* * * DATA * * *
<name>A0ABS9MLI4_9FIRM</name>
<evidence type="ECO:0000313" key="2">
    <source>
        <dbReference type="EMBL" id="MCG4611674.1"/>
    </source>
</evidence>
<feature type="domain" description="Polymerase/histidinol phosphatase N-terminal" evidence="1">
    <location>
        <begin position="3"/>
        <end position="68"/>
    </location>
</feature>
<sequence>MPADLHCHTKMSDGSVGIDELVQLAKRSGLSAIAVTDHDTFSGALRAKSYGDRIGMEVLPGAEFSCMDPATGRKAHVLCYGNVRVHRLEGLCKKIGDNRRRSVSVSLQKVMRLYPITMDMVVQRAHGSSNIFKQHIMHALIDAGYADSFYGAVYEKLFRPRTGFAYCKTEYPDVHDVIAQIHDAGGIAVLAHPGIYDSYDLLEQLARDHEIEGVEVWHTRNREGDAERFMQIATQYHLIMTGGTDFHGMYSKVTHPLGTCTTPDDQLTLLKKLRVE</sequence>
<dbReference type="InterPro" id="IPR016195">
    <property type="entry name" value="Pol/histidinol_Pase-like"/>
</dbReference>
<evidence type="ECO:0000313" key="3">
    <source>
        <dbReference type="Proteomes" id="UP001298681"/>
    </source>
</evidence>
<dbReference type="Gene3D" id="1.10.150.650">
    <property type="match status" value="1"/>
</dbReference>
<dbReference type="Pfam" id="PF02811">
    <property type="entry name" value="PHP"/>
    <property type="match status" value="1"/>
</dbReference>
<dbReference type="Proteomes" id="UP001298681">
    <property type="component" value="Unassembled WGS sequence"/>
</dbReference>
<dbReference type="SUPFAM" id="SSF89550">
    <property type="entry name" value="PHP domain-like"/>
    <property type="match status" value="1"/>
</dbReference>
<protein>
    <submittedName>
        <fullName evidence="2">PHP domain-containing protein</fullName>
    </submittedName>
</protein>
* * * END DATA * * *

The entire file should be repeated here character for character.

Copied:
<name>A0ABS9MLI4_9FIRM</name>
<evidence type="ECO:0000313" key="2">
    <source>
        <dbReference type="EMBL" id="MCG4611674.1"/>
    </source>
</evidence>
<feature type="domain" description="Polymerase/histidinol phosphatase N-terminal" evidence="1">
    <location>
        <begin position="3"/>
        <end position="68"/>
    </location>
</feature>
<sequence>MPADLHCHTKMSDGSVGIDELVQLAKRSGLSAIAVTDHDTFSGALRAKSYGDRIGMEVLPGAEFSCMDPATGRKAHVLCYGNVRVHRLEGLCKKIGDNRRRSVSVSLQKVMRLYPITMDMVVQRAHGSSNIFKQHIMHALIDAGYADSFYGAVYEKLFRPRTGFAYCKTEYPDVHDVIAQIHDAGGIAVLAHPGIYDSYDLLEQLARDHEIEGVEVWHTRNREGDAERFMQIATQYHLIMTGGTDFHGMYSKVTHPLGTCTTPDDQLTLLKKLRVE</sequence>
<dbReference type="InterPro" id="IPR016195">
    <property type="entry name" value="Pol/histidinol_Pase-like"/>
</dbReference>
<evidence type="ECO:0000313" key="3">
    <source>
        <dbReference type="Proteomes" id="UP001298681"/>
    </source>
</evidence>
<dbReference type="Gene3D" id="1.10.150.650">
    <property type="match status" value="1"/>
</dbReference>
<dbReference type="Pfam" id="PF02811">
    <property type="entry name" value="PHP"/>
    <property type="match status" value="1"/>
</dbReference>
<dbReference type="Proteomes" id="UP001298681">
    <property type="component" value="Unassembled WGS sequence"/>
</dbReference>
<dbReference type="SUPFAM" id="SSF89550">
    <property type="entry name" value="PHP domain-like"/>
    <property type="match status" value="1"/>
</dbReference>
<protein>
    <submittedName>
        <fullName evidence="2">PHP domain-containing protein</fullName>
    </submittedName>
</protein>